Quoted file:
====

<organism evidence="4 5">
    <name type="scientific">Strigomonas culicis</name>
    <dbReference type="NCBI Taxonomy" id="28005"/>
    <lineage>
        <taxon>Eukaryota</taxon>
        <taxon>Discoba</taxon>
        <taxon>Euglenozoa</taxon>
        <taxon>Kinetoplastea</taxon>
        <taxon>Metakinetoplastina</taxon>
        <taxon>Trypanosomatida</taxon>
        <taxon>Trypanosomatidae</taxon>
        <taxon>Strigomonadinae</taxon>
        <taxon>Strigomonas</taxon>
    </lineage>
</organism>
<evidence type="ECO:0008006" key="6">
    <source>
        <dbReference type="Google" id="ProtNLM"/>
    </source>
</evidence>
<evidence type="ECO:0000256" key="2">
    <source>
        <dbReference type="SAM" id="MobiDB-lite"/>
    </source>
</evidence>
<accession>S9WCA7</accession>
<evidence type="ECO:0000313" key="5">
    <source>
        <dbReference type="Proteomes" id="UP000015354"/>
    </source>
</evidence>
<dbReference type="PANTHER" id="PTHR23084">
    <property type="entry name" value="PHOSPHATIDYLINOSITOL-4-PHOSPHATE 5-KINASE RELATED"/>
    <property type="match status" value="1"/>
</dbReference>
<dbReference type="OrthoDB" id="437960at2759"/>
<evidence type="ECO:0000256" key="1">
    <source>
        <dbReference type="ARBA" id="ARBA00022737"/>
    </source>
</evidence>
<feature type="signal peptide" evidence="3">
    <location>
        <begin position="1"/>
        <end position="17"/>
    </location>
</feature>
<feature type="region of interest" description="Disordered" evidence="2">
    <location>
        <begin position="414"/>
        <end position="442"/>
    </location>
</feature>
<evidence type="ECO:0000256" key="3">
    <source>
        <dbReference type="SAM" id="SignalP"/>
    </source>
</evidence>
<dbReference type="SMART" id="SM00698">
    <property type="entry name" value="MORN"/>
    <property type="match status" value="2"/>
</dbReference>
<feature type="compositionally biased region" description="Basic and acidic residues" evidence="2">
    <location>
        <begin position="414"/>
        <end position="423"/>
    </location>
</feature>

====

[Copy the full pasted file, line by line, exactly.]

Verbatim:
<organism evidence="4 5">
    <name type="scientific">Strigomonas culicis</name>
    <dbReference type="NCBI Taxonomy" id="28005"/>
    <lineage>
        <taxon>Eukaryota</taxon>
        <taxon>Discoba</taxon>
        <taxon>Euglenozoa</taxon>
        <taxon>Kinetoplastea</taxon>
        <taxon>Metakinetoplastina</taxon>
        <taxon>Trypanosomatida</taxon>
        <taxon>Trypanosomatidae</taxon>
        <taxon>Strigomonadinae</taxon>
        <taxon>Strigomonas</taxon>
    </lineage>
</organism>
<evidence type="ECO:0008006" key="6">
    <source>
        <dbReference type="Google" id="ProtNLM"/>
    </source>
</evidence>
<evidence type="ECO:0000256" key="2">
    <source>
        <dbReference type="SAM" id="MobiDB-lite"/>
    </source>
</evidence>
<accession>S9WCA7</accession>
<evidence type="ECO:0000313" key="5">
    <source>
        <dbReference type="Proteomes" id="UP000015354"/>
    </source>
</evidence>
<dbReference type="PANTHER" id="PTHR23084">
    <property type="entry name" value="PHOSPHATIDYLINOSITOL-4-PHOSPHATE 5-KINASE RELATED"/>
    <property type="match status" value="1"/>
</dbReference>
<dbReference type="OrthoDB" id="437960at2759"/>
<evidence type="ECO:0000256" key="1">
    <source>
        <dbReference type="ARBA" id="ARBA00022737"/>
    </source>
</evidence>
<feature type="signal peptide" evidence="3">
    <location>
        <begin position="1"/>
        <end position="17"/>
    </location>
</feature>
<feature type="region of interest" description="Disordered" evidence="2">
    <location>
        <begin position="414"/>
        <end position="442"/>
    </location>
</feature>
<evidence type="ECO:0000256" key="3">
    <source>
        <dbReference type="SAM" id="SignalP"/>
    </source>
</evidence>
<dbReference type="SMART" id="SM00698">
    <property type="entry name" value="MORN"/>
    <property type="match status" value="2"/>
</dbReference>
<feature type="compositionally biased region" description="Basic and acidic residues" evidence="2">
    <location>
        <begin position="414"/>
        <end position="423"/>
    </location>
</feature>